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- Canguilhem, Georges. Knowledge of Life. Trans. by Stefanos Geroulanos and Daniela Ginsburg. Ed. by Paola Marrati and Todd Meyers. New York: Fordham University Press, 2008.
Experimentation in Animal Biology
experiments on muscles -- given significance through their history
- "In short, we find our modest and dry lab-exercise experiment come into relief against a permanent backdrop of biological signification." (5)
Bernard: "biological functions can only be discovered through experimentation" (6); knowledge of the "inner milieu" (7)
- "Bernard targets an anatomical prejudice that goes back as far as Galen's De usu partium (On the Usefulness of the Parts of the Body), according to which the mere inspection of an anatomical detail permits the categorical deduction of its function. He demonstrates that this principle could perhaps be applied to those organs in which man thinks (reasonably or not) that he recognizes the forms of instruments he has fabricated (the bladder is a reservoir; the bone is a lever). But even in the few and grossly approximative cases of this kind, ti is man's experience of these utensils' role and use in human practice that founds the analogical attribution of their function to these organs. In short, anatomo-physiological deduction always overlies experimentation." (6)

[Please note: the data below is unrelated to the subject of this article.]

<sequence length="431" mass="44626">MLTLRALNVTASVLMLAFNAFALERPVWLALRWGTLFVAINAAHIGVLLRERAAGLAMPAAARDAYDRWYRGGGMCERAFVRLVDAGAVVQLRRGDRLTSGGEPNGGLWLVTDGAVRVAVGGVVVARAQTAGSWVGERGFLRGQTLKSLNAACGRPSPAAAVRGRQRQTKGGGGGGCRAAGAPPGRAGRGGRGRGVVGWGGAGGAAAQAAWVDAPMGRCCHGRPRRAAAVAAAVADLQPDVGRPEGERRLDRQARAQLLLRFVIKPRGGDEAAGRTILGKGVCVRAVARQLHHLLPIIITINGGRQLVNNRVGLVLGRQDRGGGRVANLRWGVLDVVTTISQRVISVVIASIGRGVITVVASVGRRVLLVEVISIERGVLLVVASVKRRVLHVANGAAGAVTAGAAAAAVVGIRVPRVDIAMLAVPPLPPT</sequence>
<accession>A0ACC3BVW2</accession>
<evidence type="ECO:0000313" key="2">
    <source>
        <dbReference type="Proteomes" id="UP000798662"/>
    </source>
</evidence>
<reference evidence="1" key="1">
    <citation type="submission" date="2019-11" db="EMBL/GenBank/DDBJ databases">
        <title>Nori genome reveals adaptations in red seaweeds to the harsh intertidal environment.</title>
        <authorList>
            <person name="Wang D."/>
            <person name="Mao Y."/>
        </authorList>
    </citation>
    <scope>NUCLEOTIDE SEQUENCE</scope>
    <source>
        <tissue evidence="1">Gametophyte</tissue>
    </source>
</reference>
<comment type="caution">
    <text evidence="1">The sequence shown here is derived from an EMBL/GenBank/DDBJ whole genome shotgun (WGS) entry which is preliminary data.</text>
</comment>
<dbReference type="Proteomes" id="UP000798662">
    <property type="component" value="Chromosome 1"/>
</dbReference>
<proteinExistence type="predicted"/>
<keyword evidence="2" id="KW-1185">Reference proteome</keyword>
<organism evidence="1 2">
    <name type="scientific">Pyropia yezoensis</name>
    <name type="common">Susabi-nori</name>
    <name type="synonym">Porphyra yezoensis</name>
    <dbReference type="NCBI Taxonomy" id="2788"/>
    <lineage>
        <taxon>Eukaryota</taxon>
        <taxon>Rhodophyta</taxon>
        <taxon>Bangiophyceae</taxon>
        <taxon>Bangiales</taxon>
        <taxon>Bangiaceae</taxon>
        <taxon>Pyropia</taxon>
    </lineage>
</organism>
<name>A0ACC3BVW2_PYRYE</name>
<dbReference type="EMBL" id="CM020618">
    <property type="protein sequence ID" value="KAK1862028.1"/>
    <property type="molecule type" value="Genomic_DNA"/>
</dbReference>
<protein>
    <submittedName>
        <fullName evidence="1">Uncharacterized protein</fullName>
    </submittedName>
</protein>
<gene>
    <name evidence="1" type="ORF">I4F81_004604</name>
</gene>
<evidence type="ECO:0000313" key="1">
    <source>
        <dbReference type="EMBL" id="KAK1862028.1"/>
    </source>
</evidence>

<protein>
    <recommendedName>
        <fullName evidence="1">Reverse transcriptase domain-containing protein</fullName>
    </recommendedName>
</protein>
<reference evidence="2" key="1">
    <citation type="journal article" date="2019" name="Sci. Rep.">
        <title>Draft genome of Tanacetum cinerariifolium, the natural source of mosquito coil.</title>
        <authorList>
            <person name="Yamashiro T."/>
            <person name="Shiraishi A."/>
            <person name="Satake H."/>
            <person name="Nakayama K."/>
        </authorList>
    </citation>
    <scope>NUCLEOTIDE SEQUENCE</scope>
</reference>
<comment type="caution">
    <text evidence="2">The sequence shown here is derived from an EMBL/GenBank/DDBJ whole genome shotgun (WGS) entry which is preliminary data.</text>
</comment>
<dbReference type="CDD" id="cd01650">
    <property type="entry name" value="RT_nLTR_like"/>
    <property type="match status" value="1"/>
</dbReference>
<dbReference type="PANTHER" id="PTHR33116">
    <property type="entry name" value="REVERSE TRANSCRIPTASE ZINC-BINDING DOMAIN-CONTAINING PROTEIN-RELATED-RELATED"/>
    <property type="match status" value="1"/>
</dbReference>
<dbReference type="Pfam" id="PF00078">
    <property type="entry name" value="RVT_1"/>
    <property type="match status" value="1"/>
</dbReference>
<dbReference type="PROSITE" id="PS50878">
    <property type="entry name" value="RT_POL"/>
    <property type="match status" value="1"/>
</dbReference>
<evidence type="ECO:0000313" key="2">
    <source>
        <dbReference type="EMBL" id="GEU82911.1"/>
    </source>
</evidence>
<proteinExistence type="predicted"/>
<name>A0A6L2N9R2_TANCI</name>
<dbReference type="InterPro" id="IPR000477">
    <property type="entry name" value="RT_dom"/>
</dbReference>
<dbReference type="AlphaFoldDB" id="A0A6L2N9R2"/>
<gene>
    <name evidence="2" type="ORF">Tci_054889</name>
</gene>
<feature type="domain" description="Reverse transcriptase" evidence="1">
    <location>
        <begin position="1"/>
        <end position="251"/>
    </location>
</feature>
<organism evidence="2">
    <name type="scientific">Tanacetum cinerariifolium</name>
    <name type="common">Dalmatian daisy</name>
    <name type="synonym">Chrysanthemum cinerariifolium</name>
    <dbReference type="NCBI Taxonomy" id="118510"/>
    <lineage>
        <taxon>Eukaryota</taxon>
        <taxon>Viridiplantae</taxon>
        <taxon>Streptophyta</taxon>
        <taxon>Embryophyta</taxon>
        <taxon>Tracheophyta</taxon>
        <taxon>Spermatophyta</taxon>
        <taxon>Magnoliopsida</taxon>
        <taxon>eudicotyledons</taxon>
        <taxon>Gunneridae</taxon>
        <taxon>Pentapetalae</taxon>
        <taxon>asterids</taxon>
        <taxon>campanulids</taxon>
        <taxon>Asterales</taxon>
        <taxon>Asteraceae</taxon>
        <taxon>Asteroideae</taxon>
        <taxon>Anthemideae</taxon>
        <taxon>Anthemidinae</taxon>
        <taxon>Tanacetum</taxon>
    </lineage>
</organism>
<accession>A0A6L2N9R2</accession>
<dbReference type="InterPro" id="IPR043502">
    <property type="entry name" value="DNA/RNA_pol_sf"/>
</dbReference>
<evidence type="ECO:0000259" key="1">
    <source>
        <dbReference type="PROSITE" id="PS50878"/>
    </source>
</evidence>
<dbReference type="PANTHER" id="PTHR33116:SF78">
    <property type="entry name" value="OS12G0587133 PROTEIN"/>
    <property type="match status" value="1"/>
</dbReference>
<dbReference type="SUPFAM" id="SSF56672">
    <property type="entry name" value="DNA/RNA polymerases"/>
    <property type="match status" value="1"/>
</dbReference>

- "So long as scientists conceived of organs' functions within the organism in the image of organisms' functions in the external milieu, it was natural for them to borrow the basic concepts, the guiding ideas of biological explication and experimentation from the pragmatic experience of the human living being, since it is a human living being (as living being( who is, at the same time, a scholar curious about theoretical solutions to the problems life poses by the very fact of its exercise. ... that is why, no matter whether the biologist assumed a finalist or a mechanist perspective, the concepts originally used to analyze the functions of tissues, organs or apparatuses were unconsciously charged with a properly human pragmatic and technical import."